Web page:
Longevity in men has increased significantly, leading men to seek ways to increase their vitality as they get older. (Learn More)
Testosterone is a hormone that is often associated with increased sexuality and energy levels in males. (Learn More) Low testosterone levels may be linked to decreases in energy levels, concentration, and sexual functioning. Overall, low testosterone may negatively affect other areas of life. (Learn More)
Not every male who suffers from problems with sexual functioning or decreased energy has clinically decreased levels of testosterone. (Learn More) Even so, increasing the levels of testosterone in your system may have beneficial effects. (Learn More)
There are several different types of gels, lozenges, and topicals that can be used to increase your testosterone levels. (Learn More) It is not recommended that you take testosterone orally or use herbal supplements. (Learn More) Steroids are also not recommended. (Learn More)
There are potential dangers associated with using testosterone replacement products, such as cardiovascular problems. (Learn More) Most people using testosterone replacement products only report mild to moderate improvements. (Learn More)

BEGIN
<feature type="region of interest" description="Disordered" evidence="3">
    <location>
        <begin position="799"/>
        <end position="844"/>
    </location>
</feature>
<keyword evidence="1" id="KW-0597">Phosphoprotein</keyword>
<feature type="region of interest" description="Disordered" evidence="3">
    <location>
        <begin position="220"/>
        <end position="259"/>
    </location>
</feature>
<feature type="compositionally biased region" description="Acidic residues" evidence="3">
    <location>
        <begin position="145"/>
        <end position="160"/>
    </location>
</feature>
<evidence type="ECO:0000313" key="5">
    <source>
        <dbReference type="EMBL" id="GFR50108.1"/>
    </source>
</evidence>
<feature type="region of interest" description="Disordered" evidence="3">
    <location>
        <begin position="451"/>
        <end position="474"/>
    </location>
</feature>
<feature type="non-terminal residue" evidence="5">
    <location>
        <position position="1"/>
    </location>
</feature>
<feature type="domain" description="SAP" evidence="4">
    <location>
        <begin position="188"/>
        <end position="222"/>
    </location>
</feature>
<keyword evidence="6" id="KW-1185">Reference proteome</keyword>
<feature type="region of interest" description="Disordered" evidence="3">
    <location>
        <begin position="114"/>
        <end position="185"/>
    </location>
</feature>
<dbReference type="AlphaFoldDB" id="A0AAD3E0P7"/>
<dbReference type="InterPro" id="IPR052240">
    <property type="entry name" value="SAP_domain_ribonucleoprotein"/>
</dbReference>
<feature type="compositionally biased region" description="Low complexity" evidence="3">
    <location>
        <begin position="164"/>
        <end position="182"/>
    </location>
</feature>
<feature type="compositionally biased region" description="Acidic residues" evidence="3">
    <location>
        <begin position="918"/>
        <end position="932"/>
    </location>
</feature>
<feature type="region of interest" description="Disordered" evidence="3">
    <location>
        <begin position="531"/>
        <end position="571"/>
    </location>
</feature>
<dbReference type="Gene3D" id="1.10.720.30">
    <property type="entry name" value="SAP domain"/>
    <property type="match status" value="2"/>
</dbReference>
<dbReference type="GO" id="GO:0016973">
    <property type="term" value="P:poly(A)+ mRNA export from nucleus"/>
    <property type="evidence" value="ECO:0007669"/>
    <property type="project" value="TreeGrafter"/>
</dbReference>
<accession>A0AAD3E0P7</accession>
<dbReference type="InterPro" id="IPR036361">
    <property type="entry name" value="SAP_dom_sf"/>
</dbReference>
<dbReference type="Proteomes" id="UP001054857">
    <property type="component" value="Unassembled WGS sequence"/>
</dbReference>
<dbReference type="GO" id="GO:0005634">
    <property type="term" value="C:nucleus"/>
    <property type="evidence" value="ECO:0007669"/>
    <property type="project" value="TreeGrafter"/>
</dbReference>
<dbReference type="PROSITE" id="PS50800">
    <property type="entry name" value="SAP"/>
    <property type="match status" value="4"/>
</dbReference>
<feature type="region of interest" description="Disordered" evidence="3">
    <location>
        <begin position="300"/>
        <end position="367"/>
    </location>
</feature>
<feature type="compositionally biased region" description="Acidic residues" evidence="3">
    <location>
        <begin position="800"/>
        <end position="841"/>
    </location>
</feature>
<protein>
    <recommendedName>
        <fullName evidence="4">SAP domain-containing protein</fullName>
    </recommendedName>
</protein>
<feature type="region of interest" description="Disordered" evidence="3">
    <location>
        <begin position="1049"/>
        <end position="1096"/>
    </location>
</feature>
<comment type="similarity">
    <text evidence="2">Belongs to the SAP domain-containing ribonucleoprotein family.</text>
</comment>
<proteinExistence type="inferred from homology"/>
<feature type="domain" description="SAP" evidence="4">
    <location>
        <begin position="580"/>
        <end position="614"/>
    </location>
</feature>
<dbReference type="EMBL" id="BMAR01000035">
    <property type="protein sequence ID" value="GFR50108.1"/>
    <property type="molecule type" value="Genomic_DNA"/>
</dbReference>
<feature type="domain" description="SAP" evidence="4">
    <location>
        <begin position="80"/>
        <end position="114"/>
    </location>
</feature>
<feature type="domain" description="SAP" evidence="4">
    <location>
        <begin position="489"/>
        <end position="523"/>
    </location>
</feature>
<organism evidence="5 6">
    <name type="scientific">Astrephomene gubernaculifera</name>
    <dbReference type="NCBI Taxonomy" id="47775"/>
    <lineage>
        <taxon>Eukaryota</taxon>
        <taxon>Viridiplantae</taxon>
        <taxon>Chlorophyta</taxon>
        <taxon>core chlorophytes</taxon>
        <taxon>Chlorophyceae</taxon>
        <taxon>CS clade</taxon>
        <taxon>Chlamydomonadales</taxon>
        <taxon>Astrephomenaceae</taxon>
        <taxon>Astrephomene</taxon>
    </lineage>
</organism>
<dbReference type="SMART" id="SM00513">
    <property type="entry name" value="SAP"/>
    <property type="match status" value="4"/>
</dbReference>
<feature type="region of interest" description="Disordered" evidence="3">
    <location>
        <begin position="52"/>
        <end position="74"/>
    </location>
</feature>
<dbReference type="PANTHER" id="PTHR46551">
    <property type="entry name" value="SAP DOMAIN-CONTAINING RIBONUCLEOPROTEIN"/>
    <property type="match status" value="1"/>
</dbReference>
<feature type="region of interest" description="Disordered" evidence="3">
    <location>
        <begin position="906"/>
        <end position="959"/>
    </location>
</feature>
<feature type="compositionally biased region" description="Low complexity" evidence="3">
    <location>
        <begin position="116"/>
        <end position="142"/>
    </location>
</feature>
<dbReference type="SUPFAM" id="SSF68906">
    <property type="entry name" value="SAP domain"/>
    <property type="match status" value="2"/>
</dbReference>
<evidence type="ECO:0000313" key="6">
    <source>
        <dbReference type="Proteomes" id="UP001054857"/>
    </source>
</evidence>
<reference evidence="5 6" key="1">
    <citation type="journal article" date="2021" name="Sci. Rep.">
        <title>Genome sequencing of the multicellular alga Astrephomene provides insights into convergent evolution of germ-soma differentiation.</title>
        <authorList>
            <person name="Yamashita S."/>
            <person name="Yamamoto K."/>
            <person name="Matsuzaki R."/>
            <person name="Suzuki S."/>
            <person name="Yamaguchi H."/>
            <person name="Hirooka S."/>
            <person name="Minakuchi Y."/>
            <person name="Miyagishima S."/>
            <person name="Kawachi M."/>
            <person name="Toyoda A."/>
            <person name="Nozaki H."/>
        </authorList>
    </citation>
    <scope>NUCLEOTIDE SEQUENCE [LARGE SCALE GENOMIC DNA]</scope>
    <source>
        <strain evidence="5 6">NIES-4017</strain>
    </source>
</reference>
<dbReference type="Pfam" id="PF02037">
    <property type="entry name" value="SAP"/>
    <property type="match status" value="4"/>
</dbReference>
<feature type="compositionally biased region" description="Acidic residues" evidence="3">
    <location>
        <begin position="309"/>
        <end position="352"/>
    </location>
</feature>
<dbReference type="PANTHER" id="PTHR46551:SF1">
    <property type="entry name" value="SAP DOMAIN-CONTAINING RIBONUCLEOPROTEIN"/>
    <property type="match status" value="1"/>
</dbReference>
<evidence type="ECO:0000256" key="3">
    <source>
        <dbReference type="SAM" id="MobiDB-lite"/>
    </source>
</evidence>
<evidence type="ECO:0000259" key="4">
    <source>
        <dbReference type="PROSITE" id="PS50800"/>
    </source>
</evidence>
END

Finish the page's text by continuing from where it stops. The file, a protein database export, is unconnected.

Instead of taking testosterone products, you might be able to increase your testosterone levels through exercise, diet, and other lifestyle adjustments (Learn More)
Aging and Testosterone
Life expectancy has significantly increased in the past 100 years. In 1900, males lived on average to age 46. In 2014, the average lifespan for men was 76 years, according to the Centers for Disease Control and Prevention (CDC).
Along with increasing longevity, there has been a redefining of expectations and roles of men over the age of 50. Natural changes in hormonal functioning have led to men seeking to find ways to increase their vitality as they get older.
One of the ways that men have been seeking to get an edge is through the use of testosterone replacement therapies (TRT).
What Is Testosterone?